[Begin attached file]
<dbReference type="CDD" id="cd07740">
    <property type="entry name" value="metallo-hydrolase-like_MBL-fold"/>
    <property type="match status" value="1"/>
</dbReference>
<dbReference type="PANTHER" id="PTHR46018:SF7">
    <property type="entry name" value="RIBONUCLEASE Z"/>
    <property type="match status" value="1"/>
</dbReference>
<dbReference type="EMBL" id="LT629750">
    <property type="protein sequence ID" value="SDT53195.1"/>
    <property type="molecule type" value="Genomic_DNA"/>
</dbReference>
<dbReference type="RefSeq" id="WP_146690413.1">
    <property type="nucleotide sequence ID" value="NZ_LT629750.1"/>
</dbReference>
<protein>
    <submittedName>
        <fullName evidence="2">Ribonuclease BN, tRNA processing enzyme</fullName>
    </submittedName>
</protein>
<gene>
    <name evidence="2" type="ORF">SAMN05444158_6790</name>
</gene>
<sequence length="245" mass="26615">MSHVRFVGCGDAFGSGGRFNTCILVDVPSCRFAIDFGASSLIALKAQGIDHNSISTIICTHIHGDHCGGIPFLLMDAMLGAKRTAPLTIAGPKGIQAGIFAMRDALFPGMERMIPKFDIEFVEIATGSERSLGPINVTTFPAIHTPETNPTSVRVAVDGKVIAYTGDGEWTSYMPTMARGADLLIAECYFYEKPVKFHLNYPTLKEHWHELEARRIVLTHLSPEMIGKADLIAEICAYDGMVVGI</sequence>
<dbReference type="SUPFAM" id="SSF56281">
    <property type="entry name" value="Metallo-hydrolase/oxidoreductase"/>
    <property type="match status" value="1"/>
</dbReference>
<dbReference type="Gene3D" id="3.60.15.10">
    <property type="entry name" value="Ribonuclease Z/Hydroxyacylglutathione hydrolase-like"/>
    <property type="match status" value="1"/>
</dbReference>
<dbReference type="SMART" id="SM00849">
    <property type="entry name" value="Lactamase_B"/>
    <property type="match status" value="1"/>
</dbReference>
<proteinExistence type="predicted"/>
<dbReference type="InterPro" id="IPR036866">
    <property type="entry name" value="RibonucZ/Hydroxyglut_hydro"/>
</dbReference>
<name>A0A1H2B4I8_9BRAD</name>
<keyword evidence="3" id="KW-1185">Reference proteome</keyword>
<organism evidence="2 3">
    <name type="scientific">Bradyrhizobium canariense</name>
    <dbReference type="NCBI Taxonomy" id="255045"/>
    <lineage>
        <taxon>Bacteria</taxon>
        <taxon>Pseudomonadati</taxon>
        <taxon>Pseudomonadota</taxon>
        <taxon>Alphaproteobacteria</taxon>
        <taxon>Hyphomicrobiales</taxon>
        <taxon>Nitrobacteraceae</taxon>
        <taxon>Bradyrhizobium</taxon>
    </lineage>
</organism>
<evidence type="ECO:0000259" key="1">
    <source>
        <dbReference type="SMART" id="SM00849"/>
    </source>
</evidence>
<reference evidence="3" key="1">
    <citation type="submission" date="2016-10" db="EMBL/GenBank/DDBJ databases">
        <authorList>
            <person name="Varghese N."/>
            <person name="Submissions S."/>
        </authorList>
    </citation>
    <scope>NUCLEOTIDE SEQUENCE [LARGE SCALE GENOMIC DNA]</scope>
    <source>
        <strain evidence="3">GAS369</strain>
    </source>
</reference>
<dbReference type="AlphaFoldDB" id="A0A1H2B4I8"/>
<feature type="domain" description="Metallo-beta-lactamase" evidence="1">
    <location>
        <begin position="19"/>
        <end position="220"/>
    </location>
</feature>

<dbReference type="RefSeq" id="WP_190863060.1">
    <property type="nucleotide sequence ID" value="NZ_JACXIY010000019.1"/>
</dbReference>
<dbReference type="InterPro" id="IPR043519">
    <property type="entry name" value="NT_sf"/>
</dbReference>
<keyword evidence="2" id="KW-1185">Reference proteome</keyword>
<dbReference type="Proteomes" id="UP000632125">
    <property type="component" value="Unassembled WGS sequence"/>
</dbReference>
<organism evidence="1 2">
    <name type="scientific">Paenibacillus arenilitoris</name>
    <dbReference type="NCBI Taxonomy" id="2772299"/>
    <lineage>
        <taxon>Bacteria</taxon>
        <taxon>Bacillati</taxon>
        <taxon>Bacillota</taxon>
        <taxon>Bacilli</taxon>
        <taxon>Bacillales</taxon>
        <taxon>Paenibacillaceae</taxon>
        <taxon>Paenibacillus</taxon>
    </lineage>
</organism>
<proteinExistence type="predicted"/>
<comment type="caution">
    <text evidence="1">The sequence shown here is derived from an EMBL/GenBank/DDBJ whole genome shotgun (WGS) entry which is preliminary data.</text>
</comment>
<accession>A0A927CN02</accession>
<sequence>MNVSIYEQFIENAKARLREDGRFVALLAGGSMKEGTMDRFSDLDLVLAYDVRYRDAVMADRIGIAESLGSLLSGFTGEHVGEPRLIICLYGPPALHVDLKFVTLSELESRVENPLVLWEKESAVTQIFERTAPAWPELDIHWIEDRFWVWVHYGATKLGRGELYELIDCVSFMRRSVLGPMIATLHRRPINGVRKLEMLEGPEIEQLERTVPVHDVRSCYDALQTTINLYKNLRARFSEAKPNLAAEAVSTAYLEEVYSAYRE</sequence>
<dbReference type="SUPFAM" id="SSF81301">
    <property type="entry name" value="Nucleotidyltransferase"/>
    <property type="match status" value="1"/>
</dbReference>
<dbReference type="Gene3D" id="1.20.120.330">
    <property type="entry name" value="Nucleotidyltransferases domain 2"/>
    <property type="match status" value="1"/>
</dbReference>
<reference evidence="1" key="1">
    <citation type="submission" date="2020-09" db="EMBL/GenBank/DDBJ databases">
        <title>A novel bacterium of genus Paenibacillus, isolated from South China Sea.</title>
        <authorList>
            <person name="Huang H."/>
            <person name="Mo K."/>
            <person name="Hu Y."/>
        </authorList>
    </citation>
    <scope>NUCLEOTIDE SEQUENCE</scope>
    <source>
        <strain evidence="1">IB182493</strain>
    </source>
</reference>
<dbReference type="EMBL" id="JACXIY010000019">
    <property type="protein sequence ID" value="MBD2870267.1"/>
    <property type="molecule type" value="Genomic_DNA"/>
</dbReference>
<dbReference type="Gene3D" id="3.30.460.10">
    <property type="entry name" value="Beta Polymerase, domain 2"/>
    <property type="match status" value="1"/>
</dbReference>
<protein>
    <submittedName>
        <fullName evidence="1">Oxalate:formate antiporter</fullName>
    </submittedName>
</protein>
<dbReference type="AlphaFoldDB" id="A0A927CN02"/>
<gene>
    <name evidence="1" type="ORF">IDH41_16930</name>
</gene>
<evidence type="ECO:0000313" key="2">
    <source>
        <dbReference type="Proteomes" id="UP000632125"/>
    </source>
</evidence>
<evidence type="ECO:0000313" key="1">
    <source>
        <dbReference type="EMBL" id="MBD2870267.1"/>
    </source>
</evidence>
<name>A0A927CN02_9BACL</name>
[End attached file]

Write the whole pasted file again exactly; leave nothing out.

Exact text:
<dbReference type="CDD" id="cd07740">
    <property type="entry name" value="metallo-hydrolase-like_MBL-fold"/>
    <property type="match status" value="1"/>
</dbReference>
<dbReference type="PANTHER" id="PTHR46018:SF7">
    <property type="entry name" value="RIBONUCLEASE Z"/>
    <property type="match status" value="1"/>
</dbReference>
<dbReference type="EMBL" id="LT629750">
    <property type="protein sequence ID" value="SDT53195.1"/>
    <property type="molecule type" value="Genomic_DNA"/>
</dbReference>
<dbReference type="RefSeq" id="WP_146690413.1">
    <property type="nucleotide sequence ID" value="NZ_LT629750.1"/>
</dbReference>
<protein>
    <submittedName>
        <fullName evidence="2">Ribonuclease BN, tRNA processing enzyme</fullName>
    </submittedName>
</protein>
<gene>
    <name evidence="2" type="ORF">SAMN05444158_6790</name>
</gene>
<sequence length="245" mass="26615">MSHVRFVGCGDAFGSGGRFNTCILVDVPSCRFAIDFGASSLIALKAQGIDHNSISTIICTHIHGDHCGGIPFLLMDAMLGAKRTAPLTIAGPKGIQAGIFAMRDALFPGMERMIPKFDIEFVEIATGSERSLGPINVTTFPAIHTPETNPTSVRVAVDGKVIAYTGDGEWTSYMPTMARGADLLIAECYFYEKPVKFHLNYPTLKEHWHELEARRIVLTHLSPEMIGKADLIAEICAYDGMVVGI</sequence>
<dbReference type="SUPFAM" id="SSF56281">
    <property type="entry name" value="Metallo-hydrolase/oxidoreductase"/>
    <property type="match status" value="1"/>
</dbReference>
<dbReference type="Gene3D" id="3.60.15.10">
    <property type="entry name" value="Ribonuclease Z/Hydroxyacylglutathione hydrolase-like"/>
    <property type="match status" value="1"/>
</dbReference>
<dbReference type="SMART" id="SM00849">
    <property type="entry name" value="Lactamase_B"/>
    <property type="match status" value="1"/>
</dbReference>
<proteinExistence type="predicted"/>
<dbReference type="InterPro" id="IPR036866">
    <property type="entry name" value="RibonucZ/Hydroxyglut_hydro"/>
</dbReference>
<name>A0A1H2B4I8_9BRAD</name>
<keyword evidence="3" id="KW-1185">Reference proteome</keyword>
<organism evidence="2 3">
    <name type="scientific">Bradyrhizobium canariense</name>
    <dbReference type="NCBI Taxonomy" id="255045"/>
    <lineage>
        <taxon>Bacteria</taxon>
        <taxon>Pseudomonadati</taxon>
        <taxon>Pseudomonadota</taxon>
        <taxon>Alphaproteobacteria</taxon>
        <taxon>Hyphomicrobiales</taxon>
        <taxon>Nitrobacteraceae</taxon>
        <taxon>Bradyrhizobium</taxon>
    </lineage>
</organism>
<evidence type="ECO:0000259" key="1">
    <source>
        <dbReference type="SMART" id="SM00849"/>
    </source>
</evidence>
<reference evidence="3" key="1">
    <citation type="submission" date="2016-10" db="EMBL/GenBank/DDBJ databases">
        <authorList>
            <person name="Varghese N."/>
            <person name="Submissions S."/>
        </authorList>
    </citation>
    <scope>NUCLEOTIDE SEQUENCE [LARGE SCALE GENOMIC DNA]</scope>
    <source>
        <strain evidence="3">GAS369</strain>
    </source>
</reference>
<dbReference type="AlphaFoldDB" id="A0A1H2B4I8"/>
<feature type="domain" description="Metallo-beta-lactamase" evidence="1">
    <location>
        <begin position="19"/>
        <end position="220"/>
    </location>
</feature>

<dbReference type="RefSeq" id="WP_190863060.1">
    <property type="nucleotide sequence ID" value="NZ_JACXIY010000019.1"/>
</dbReference>
<dbReference type="InterPro" id="IPR043519">
    <property type="entry name" value="NT_sf"/>
</dbReference>
<keyword evidence="2" id="KW-1185">Reference proteome</keyword>
<dbReference type="Proteomes" id="UP000632125">
    <property type="component" value="Unassembled WGS sequence"/>
</dbReference>
<organism evidence="1 2">
    <name type="scientific">Paenibacillus arenilitoris</name>
    <dbReference type="NCBI Taxonomy" id="2772299"/>
    <lineage>
        <taxon>Bacteria</taxon>
        <taxon>Bacillati</taxon>
        <taxon>Bacillota</taxon>
        <taxon>Bacilli</taxon>
        <taxon>Bacillales</taxon>
        <taxon>Paenibacillaceae</taxon>
        <taxon>Paenibacillus</taxon>
    </lineage>
</organism>
<proteinExistence type="predicted"/>
<comment type="caution">
    <text evidence="1">The sequence shown here is derived from an EMBL/GenBank/DDBJ whole genome shotgun (WGS) entry which is preliminary data.</text>
</comment>
<accession>A0A927CN02</accession>
<sequence>MNVSIYEQFIENAKARLREDGRFVALLAGGSMKEGTMDRFSDLDLVLAYDVRYRDAVMADRIGIAESLGSLLSGFTGEHVGEPRLIICLYGPPALHVDLKFVTLSELESRVENPLVLWEKESAVTQIFERTAPAWPELDIHWIEDRFWVWVHYGATKLGRGELYELIDCVSFMRRSVLGPMIATLHRRPINGVRKLEMLEGPEIEQLERTVPVHDVRSCYDALQTTINLYKNLRARFSEAKPNLAAEAVSTAYLEEVYSAYRE</sequence>
<dbReference type="SUPFAM" id="SSF81301">
    <property type="entry name" value="Nucleotidyltransferase"/>
    <property type="match status" value="1"/>
</dbReference>
<dbReference type="Gene3D" id="1.20.120.330">
    <property type="entry name" value="Nucleotidyltransferases domain 2"/>
    <property type="match status" value="1"/>
</dbReference>
<reference evidence="1" key="1">
    <citation type="submission" date="2020-09" db="EMBL/GenBank/DDBJ databases">
        <title>A novel bacterium of genus Paenibacillus, isolated from South China Sea.</title>
        <authorList>
            <person name="Huang H."/>
            <person name="Mo K."/>
            <person name="Hu Y."/>
        </authorList>
    </citation>
    <scope>NUCLEOTIDE SEQUENCE</scope>
    <source>
        <strain evidence="1">IB182493</strain>
    </source>
</reference>
<dbReference type="EMBL" id="JACXIY010000019">
    <property type="protein sequence ID" value="MBD2870267.1"/>
    <property type="molecule type" value="Genomic_DNA"/>
</dbReference>
<dbReference type="Gene3D" id="3.30.460.10">
    <property type="entry name" value="Beta Polymerase, domain 2"/>
    <property type="match status" value="1"/>
</dbReference>
<protein>
    <submittedName>
        <fullName evidence="1">Oxalate:formate antiporter</fullName>
    </submittedName>
</protein>
<dbReference type="AlphaFoldDB" id="A0A927CN02"/>
<gene>
    <name evidence="1" type="ORF">IDH41_16930</name>
</gene>
<evidence type="ECO:0000313" key="2">
    <source>
        <dbReference type="Proteomes" id="UP000632125"/>
    </source>
</evidence>
<evidence type="ECO:0000313" key="1">
    <source>
        <dbReference type="EMBL" id="MBD2870267.1"/>
    </source>
</evidence>
<name>A0A927CN02_9BACL</name>